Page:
Epiphany has been acquired. Finally. By a rather large, little-known Chicago company called SSA (Nasdaq: SSAG). Now, who is SSA?
Here are some financial data:
Market Cap: $916 Million
2004 2003 2002 2001
Annual Sales ($ mil.) 636 296 160 136
Annual Net Income ($ mil.) 18 52 1 (41)
And here is some History:
Roger Covey founded System Software Associates (SSA) in 1981. Offering products for IBM’s AS/400 computers, SSA went public in 1987.
In 1995 the company bought Softwright, a provider of business object technology and systems in Europe. In 2000 an investment group headed by Gores Technology bought SSA.
In 2002 the company acquired Computer Associates’ interBiz product line, which includes applications for supply chain and human resources management. Later that year SSA also acquired Infinium Software for about $100 million.
In 2003 General Atlantic Partners invested $75 million in the company, joining majority-investor Cerberus Capital Management. Also that year SSA embarked on a string of acquisitions, purchasing Ironside Technologies, Elevon, Baan, and EXE Technologies.
So if you are wondering how all that growth happened between 2001 and 2004, the explanation is in the acquisitions, and it looks like Epiphany joins along in that stream.
A few weekends back, we were loitering through the street fair stalls at the Fillmore Street Jazz Festival in San Francisco. While buying a piece of handmade soap, we watched the vendor whip out a little mobile payment terminal to swipe the credit card. Struck with curiousity, we asked to see the nifty little device: a Way Systems Mobile Transaction Terminal (MTT).
It turns out, we were scheduled to have dinner with the founders of the company soon after, so I got to hear their story first-hand. The CEO, Will Graylin began his career with nearly six years of service as a U.S. Navy Nuclear Submarine officer and was the first Chinese immigrant to serve as an officer in this program. Well, he also has a couple of degrees from MIT, and so forth, but this Nuclear Submarine background is what VCs found compelling during their financing road-show! Damien Balsan, the other founder, worked at Gemplus before, and was a big deal sales guy in Latin America. One of his ancestors was Madamoiselle Coco Chanel’s lover in Paris. Conversation at dinner was most entertaining!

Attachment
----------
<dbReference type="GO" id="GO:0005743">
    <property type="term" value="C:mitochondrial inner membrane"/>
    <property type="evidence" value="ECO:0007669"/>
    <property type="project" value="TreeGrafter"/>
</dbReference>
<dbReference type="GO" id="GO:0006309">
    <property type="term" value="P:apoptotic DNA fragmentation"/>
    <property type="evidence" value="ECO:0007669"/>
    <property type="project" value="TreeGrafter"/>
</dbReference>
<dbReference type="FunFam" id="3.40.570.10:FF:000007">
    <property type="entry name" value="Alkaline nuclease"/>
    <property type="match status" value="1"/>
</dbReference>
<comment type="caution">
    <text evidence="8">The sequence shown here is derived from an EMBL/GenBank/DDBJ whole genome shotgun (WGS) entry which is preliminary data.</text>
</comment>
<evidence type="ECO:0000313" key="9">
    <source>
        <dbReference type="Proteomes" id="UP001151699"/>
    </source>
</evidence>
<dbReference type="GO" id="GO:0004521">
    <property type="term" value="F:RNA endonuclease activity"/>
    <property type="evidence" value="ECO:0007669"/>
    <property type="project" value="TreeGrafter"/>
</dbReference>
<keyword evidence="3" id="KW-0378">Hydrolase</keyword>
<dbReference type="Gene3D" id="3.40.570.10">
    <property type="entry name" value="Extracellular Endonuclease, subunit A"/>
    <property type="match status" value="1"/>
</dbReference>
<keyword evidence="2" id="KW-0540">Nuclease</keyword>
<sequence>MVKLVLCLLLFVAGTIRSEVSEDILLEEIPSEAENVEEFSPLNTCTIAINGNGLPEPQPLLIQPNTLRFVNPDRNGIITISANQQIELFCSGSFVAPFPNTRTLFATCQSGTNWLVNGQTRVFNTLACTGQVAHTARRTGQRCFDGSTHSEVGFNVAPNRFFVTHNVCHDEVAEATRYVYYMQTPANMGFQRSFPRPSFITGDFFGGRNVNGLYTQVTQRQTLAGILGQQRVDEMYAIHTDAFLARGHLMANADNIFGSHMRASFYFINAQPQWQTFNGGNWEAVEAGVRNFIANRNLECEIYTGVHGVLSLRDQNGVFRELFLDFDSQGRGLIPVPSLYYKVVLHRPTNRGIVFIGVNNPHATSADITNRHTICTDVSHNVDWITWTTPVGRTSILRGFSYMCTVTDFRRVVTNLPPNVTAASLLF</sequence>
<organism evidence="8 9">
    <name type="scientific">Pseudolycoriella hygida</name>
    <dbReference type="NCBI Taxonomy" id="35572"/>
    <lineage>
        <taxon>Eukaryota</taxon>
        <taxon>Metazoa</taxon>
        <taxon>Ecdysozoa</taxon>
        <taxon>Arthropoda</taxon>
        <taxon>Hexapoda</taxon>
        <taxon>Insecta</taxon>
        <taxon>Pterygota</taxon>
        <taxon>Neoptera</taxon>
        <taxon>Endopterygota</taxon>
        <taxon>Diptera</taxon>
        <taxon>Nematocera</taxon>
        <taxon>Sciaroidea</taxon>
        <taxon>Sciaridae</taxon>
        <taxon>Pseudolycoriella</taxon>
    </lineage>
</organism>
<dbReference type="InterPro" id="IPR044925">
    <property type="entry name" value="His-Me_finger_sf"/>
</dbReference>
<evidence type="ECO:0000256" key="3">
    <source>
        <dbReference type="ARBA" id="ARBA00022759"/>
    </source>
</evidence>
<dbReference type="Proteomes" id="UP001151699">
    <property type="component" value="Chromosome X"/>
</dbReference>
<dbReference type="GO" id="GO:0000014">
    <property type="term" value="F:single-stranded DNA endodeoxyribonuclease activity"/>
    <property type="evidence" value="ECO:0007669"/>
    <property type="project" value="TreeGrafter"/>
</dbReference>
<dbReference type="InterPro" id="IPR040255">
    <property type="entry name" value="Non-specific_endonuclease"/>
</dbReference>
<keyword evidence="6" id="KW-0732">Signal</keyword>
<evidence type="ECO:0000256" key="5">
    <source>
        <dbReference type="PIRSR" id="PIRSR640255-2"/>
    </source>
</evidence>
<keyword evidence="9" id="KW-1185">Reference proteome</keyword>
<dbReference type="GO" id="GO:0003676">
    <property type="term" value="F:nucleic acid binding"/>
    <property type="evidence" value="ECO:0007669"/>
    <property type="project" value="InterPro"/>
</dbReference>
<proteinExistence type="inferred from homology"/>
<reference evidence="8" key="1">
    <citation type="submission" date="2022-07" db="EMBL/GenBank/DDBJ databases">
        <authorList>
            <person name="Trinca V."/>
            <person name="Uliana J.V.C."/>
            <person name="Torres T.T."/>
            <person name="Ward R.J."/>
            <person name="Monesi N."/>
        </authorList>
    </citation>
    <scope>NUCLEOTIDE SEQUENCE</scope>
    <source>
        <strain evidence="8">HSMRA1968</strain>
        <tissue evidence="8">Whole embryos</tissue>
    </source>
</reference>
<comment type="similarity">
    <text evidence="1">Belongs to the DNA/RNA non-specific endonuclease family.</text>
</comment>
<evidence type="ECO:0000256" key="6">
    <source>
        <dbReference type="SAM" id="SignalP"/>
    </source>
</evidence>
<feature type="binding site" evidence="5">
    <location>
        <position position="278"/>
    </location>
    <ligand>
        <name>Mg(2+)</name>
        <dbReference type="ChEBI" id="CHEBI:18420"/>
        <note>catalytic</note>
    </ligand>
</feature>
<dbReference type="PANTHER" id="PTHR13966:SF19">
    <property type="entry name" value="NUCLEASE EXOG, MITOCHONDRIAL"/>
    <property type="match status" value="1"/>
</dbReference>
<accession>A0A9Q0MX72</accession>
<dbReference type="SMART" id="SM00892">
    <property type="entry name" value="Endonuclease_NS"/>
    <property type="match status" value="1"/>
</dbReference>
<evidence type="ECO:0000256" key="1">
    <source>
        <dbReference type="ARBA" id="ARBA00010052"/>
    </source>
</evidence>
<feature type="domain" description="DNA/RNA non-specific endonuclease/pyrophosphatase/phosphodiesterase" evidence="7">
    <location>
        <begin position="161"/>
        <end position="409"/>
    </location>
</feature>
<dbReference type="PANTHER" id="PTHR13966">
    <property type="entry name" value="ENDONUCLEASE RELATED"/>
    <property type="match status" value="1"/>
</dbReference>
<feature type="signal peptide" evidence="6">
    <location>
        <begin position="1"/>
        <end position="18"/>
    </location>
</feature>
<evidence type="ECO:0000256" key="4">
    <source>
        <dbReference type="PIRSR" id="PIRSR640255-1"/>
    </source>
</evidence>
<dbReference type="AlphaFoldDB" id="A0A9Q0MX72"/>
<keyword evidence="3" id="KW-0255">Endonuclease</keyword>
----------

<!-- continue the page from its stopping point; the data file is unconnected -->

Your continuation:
Anyway, Way Systems has an extremely simple value proposition, to be able to process credit card transactions using cell-phones! Millions of mobile merchants – from Pizza delivery boys to Avon door-to-door reps to taxis to plumbers to massage therapists – can now become networked!
Bill Melton, founder of Cybercash and Verifone, is on the Board, lending credibility and guidance. This is, indeed, “Way Cool” and an elegant little company to watch!
There have been a few deals this year that make a lot of sense for the shareholders, but make very little sense for the acquiring private equity firm, despite the discounts: Broadvision’s acquisition by Vector Capital is one such. The second one is Golden Gate Capital’s acquisition of Blue Martini, presumably to merge with Ecometry, one of their other portfolio companies.
Both Broadvision and Blue Martini, as independent companies, belong in the ranks of the living dead. Blue Martini’s chance was to merge with Retek, which did not happen, and instead, Retek got bought by Oracle. Broadvision’s chance doesn’t exist, unless I am missing something big!
Make no mistake, both companies needed to go private. Sustaining the costs of being a public company for many of these sub-$100 Million concerns are rather unappetizing.
Nonetheless, it makes me wonder what Golden Gate Capital or Vector Capital have been thinking, or is it that skill-gap I wrote about earlier in display here? To make these two deals turn into anything that produces reasonable return, a very serious surgery will be required. I have a hard time believing that the two investment firms under discussion have the capacity for that sophisticated surgical procedures!
I recently read an article on the market opportunity of Universal Memory: ‘Universal’ memory market to hit $75 billion in 2019, says iSuppli
$75 Billion sounds like a very large number, of the scale that we don’t see often any more in the venture circles …
“There is no single semiconductor memory technology today that has all the desired attributes, which on top of speed, density and non-volatility include: low-cost of manufacture, low switching energy and scalability to nanometer-scale dimension.